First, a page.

Coping | Daily Life | IBD | Uncategorized
On March 5th 2020, my mother and I traveled to my NYC hospital the same way we had for my previous surgeries. In what had become a routine practice, we took an hour train ride into Harlem 125th Street and then caught a taxi. Increased talk of the coronavirus made us more cautious than usual. We wiped down the train seats and wore masks. Our precautions drew a few stares; most Americans were not concerned about the seemingly distant threat of a viral respiratory disease. In fact, we were the only ones on the train with masks!
We arrived in the busy city that was running as usual. Even the hospital seemed to operate in the typical manner even allowing my mom to join me in the pre-op room! I do not think anyone realized just how much things were about to change.
When I stepped outside the hospital doors a little over a week later, I found myself in a completely different world.
The first thing that stood out to me about this new world was the mask requirement. As an immunocompromised person recovering from major surgery, I welcomed this change with open arms. I had been wearing masks in high density places for a few years. Having others wearing them as well added an extra sense of protection.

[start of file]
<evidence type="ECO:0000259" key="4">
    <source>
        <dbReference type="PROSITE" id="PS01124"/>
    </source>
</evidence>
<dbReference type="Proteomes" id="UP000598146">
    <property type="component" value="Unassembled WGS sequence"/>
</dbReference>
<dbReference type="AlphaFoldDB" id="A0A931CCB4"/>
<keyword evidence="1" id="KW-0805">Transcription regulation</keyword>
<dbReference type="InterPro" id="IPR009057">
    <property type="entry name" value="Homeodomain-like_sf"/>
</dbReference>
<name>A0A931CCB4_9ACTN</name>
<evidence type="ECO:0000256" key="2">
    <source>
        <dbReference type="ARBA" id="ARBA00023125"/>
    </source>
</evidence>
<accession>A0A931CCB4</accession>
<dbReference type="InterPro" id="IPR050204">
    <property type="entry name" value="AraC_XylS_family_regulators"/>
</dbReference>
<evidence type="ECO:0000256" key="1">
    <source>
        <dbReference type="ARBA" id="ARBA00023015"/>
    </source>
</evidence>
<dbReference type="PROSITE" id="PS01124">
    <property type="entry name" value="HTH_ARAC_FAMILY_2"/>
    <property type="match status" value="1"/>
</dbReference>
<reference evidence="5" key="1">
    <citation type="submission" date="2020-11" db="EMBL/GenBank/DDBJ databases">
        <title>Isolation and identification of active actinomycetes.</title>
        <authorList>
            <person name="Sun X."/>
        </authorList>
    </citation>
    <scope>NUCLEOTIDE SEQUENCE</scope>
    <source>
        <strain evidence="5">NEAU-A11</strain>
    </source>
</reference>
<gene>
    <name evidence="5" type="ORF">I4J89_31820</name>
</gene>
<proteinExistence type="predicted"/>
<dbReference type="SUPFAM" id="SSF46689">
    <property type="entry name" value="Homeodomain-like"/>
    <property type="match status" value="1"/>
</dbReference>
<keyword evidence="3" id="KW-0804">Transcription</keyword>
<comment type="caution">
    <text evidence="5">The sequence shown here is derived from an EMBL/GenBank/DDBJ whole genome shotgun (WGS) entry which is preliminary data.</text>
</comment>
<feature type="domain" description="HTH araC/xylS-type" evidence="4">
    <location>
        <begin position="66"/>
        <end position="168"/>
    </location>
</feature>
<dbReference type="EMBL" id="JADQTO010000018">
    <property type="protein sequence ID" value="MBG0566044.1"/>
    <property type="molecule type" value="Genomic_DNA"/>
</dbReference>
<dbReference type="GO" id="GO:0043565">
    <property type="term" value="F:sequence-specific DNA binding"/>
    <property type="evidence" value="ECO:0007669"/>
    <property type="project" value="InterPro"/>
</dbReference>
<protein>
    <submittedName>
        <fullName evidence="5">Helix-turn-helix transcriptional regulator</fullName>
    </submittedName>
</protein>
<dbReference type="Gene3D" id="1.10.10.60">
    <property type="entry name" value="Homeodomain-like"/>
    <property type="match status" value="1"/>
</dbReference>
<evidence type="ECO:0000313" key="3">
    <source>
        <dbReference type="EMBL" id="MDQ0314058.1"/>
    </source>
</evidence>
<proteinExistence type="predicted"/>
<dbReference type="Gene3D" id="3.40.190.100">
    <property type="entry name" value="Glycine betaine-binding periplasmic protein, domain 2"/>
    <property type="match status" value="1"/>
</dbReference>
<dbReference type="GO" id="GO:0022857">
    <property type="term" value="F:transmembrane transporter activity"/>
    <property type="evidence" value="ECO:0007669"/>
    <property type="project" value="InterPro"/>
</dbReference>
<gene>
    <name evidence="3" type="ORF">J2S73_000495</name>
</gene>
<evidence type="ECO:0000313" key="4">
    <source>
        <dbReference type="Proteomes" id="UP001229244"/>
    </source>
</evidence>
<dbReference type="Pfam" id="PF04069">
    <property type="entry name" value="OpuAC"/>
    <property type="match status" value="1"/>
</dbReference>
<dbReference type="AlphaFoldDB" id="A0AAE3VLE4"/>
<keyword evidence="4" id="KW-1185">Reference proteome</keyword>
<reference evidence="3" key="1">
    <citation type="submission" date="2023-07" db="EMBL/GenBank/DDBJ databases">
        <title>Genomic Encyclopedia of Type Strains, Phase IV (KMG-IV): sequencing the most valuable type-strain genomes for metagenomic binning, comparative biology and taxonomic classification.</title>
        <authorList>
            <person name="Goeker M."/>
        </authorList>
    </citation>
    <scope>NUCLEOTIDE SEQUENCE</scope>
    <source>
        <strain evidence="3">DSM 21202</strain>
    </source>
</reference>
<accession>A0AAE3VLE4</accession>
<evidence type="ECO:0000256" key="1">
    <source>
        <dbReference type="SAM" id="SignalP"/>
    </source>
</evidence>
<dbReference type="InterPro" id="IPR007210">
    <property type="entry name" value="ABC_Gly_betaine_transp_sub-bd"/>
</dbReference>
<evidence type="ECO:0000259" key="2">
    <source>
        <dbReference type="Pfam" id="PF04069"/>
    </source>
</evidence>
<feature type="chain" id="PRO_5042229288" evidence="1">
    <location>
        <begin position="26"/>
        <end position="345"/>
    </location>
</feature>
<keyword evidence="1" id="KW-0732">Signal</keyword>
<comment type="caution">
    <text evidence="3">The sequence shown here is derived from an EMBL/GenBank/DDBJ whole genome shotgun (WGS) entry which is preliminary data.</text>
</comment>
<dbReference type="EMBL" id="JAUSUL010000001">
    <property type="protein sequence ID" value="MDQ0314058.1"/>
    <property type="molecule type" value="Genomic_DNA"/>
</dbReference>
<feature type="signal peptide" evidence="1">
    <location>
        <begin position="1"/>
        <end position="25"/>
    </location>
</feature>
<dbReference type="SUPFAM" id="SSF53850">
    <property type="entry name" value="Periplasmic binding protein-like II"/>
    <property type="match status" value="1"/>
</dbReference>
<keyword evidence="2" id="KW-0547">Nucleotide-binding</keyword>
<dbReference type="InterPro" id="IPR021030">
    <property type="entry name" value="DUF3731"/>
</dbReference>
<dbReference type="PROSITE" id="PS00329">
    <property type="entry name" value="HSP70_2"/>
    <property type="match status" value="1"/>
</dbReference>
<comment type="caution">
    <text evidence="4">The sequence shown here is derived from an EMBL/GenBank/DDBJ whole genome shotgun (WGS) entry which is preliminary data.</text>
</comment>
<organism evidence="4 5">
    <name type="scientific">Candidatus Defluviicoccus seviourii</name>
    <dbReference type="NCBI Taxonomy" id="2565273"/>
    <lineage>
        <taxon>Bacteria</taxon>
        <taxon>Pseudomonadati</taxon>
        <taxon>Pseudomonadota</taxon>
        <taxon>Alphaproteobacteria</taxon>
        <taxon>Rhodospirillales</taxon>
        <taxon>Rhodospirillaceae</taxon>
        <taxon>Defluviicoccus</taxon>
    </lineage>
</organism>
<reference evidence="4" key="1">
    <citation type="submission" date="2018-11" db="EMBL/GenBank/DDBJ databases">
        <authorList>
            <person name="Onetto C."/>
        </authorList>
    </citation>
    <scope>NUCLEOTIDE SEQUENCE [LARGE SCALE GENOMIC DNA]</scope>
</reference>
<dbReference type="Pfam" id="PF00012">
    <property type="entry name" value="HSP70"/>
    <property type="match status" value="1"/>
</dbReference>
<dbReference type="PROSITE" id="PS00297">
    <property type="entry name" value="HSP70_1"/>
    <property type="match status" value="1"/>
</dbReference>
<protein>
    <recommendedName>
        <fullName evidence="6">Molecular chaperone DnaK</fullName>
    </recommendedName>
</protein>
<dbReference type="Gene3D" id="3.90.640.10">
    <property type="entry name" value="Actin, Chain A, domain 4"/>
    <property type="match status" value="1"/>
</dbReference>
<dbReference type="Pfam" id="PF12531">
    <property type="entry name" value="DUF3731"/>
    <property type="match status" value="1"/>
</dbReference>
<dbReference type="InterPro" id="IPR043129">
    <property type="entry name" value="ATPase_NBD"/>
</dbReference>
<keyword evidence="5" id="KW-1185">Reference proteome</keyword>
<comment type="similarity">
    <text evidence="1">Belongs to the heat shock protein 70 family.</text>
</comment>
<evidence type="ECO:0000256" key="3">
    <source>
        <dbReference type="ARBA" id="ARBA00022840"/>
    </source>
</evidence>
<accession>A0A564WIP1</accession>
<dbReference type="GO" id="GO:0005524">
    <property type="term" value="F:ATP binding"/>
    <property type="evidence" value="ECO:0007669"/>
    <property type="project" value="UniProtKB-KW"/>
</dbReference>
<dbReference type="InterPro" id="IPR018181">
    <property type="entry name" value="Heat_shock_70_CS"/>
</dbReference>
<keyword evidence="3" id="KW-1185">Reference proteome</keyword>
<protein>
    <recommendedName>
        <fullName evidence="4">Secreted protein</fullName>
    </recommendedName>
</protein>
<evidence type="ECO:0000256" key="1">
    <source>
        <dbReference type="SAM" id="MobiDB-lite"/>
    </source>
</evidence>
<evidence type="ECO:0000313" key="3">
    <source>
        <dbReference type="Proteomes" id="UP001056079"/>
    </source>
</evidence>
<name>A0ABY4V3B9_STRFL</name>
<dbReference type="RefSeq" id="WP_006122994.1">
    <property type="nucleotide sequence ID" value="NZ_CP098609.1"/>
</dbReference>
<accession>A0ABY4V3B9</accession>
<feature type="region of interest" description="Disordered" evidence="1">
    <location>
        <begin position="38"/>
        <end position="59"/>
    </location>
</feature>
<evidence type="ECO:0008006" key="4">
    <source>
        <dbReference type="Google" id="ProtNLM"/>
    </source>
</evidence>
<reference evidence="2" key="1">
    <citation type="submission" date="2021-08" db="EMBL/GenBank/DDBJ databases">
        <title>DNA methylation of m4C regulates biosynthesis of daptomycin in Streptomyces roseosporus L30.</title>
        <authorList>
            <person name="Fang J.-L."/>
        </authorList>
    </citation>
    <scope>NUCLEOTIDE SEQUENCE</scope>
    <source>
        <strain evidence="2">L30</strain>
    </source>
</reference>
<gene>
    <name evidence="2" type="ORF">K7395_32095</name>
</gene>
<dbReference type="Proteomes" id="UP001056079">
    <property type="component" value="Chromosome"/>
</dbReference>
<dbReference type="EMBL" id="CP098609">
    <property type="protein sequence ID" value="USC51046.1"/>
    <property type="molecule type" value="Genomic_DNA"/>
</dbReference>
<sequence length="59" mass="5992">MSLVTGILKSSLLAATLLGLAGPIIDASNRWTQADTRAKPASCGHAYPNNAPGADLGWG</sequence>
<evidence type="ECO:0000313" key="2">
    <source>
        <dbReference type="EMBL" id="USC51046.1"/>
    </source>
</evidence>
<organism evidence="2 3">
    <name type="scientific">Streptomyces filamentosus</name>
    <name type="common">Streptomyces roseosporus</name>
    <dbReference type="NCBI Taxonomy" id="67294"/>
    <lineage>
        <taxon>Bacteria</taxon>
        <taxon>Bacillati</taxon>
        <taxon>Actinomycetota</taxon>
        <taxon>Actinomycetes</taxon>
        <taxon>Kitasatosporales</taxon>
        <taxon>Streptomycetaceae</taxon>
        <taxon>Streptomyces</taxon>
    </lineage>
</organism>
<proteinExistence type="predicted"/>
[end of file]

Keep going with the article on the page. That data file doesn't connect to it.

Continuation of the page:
My second observation (or realization) was not so pleasant. Of all the things people could hoard, they overwhelmingly chose toilet paper!
Anyone with IBD knows how important it is to have plenty of soft TP in your bathroom. This is especially true after J-pouch surgery. It took my intestines a couple of days to open, but once they did, they were anything but shy.
My new pouch kept me running to the bathroom every 20 minutes with liquid, acidic discharge that felt like fire escaping from my bottom. The skin around my anus (which had been on vacation for nine months) burned, cut, and blistered. Even a gentle tap with the softest toilet paper sent a shooting pain through my body.
Thankfully, my family had some soft TP on hand from before the rush, but I was going through a lot (I don’t care what the commercials tell you, one square is not enough when you have IBD!). I knew it would never last at the rate I was using it, so I needed to start getting creative. I started soaking my bottom in a warm sitz bath and wetting paper towels with water to make them slightly softer. It was not always easy or pain free, but I did what I needed to do to keep my South Pole clean (I think I have heard too many TP commercials)!